Ask a typical software developer to name their top priority when writing code, and the answer will likely be “create new features.”
Because developers strive to produce code that meets a need and adds real business value, they tend to focus on creating as much functionality as possible. They want their code to be both efficient and elegant.
What, unfortunately, has less priority is safety. Many developers don’t see this as an area of focus and feel it’s the responsibility of others.
The problem was highlighted in a recent report by Evans Data, which examined the attitudes of 1,200 active developers. The survey found that only 14% of the group consider security a priority when coding.
While the result is alarming, it confirms that security is not on the radar screen for most developers. They fail to see that they have a role to play when addressing common vulnerabilities or issues.
Raising awareness of secure encryption
The report highlights the importance of raising awareness of secure encryption among the developer community. This is vital in a world where the cyber threat landscape is rapidly evolving, and organizations face new potential attacks daily.
Cybersecurity is a versatile, unruly beast at the best of times. While secure encryption represents only part of the overall landscape, it is a complex part of a system that requires specialist attention.
The study also found that the concept of working with secure code is something that the average developer finds rather stale. They tend to narrow their scope to a single category rather than take a more holistic view of the challenge. Many developers also indicated that they rely on using existing or pre-approved code rather than writing new code free of vulnerabilities.
Code-level vulnerabilities are usually introduced by developers who have learned poor coding patterns, which is unsurprising given the general lack of emphasis on writing secure code in their KPIs. This culture is not the developers’ fault, as they are not equipped to address long-standing security vulnerabilities in code.
Security leaders can go a long way in addressing this situation by ensuring that the development cohort has a complete picture of secure encryption. Testing and scanning pre-approved code is one function. Still, mitigating vulnerabilities requires hands-on training in good, fast coding patterns in the languages and frameworks in active use.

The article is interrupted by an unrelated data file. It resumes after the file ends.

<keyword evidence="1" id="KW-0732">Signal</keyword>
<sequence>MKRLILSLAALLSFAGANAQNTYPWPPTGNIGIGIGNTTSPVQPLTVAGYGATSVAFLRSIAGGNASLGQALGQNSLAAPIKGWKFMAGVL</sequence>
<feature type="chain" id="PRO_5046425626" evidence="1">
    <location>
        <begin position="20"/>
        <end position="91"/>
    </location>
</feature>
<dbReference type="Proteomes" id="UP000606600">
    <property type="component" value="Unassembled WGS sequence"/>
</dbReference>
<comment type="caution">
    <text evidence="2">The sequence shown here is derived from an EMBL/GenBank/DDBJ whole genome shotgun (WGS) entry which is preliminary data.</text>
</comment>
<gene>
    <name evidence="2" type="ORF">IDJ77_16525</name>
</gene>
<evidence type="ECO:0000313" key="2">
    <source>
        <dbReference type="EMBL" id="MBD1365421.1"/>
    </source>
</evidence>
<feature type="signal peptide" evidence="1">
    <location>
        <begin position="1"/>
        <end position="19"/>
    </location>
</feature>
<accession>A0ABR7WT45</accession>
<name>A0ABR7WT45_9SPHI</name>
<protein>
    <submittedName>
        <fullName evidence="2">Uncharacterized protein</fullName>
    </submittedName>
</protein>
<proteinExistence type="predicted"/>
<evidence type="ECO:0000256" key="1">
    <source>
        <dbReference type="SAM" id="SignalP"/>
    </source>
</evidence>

The Rise of DevSecOps
The concept of a DevSecOps methodology means that security is central to the software development process. It’s based on the idea that everyone is responsible for safety, and it’s an important consideration from the beginning of the software development lifecycle.
The problem, however, is that DevSecOps is far from becoming a standard in many organizations. In 2017, a survey by the Project Management Institute showed that 51% of organizations still use Waterfall for their software development.
That study is now five years old; however, recognizing how gradual change can take place within large enterprises, it is unlikely that there has been a sharp transition to the latest security-focused approaches.
Outdated processes like waterfall development can present an uphill battle for security professionals trying to cover all bases with a comprehensive strategy to protect against cyber threats. Fitting developers and their needs into this landscape afterward is a challenge.
However, this should not be used as an excuse for doing nothing. Development managers should organize comprehensive security training for their developers so that they can fully understand the challenge. They are better positioned to integrate security into their common technical stacks and workflows.
Lifting security out of the ‘too hard basket
The Evans Data report highlighted that 86% of developers consider coding securely challenging. At the same time, 92% of developer managers also admit their teams needed more training in security frameworks. A major concern was that 48% of respondents admitted to knowingly leaving vulnerabilities in their code.
The picture painted by these results is very worrying. It shows that many developers do not receive adequate security training or are insufficiently exposed to good security practices. The bottom line is that it’s just not a priority for developers to consider security in their work.
This is a situation that urgently needs to be addressed. With the number of cyber threats increasing daily, all developers need to understand their critical role in preventing attacks.
Senior leaders must take the necessary steps today to create a security-first culture within their developer teams. By encouraging them to use a DevSecOps approach, vulnerabilities can be removed from code before it is introduced into the IT infrastructure.